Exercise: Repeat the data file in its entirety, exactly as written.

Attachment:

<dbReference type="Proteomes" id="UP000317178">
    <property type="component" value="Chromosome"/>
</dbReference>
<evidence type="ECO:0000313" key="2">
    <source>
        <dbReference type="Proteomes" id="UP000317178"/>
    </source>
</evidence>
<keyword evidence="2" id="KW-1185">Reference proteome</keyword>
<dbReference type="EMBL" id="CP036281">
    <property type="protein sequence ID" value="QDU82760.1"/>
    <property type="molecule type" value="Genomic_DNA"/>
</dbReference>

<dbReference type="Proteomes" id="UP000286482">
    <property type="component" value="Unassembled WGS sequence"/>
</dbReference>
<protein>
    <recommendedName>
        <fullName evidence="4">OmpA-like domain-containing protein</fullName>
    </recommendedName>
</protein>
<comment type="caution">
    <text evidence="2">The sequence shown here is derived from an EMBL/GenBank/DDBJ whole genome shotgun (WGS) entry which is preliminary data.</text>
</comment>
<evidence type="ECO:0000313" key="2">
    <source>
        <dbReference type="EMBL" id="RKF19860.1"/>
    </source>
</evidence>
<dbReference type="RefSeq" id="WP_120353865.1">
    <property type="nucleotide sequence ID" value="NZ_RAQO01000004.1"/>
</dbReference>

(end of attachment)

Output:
<dbReference type="Proteomes" id="UP000317178">
    <property type="component" value="Chromosome"/>
</dbReference>
<evidence type="ECO:0000313" key="2">
    <source>
        <dbReference type="Proteomes" id="UP000317178"/>
    </source>
</evidence>
<keyword evidence="2" id="KW-1185">Reference proteome</keyword>
<dbReference type="EMBL" id="CP036281">
    <property type="protein sequence ID" value="QDU82760.1"/>
    <property type="molecule type" value="Genomic_DNA"/>
</dbReference>

<dbReference type="Proteomes" id="UP000286482">
    <property type="component" value="Unassembled WGS sequence"/>
</dbReference>
<protein>
    <recommendedName>
        <fullName evidence="4">OmpA-like domain-containing protein</fullName>
    </recommendedName>
</protein>
<comment type="caution">
    <text evidence="2">The sequence shown here is derived from an EMBL/GenBank/DDBJ whole genome shotgun (WGS) entry which is preliminary data.</text>
</comment>
<evidence type="ECO:0000313" key="2">
    <source>
        <dbReference type="EMBL" id="RKF19860.1"/>
    </source>
</evidence>
<dbReference type="RefSeq" id="WP_120353865.1">
    <property type="nucleotide sequence ID" value="NZ_RAQO01000004.1"/>
</dbReference>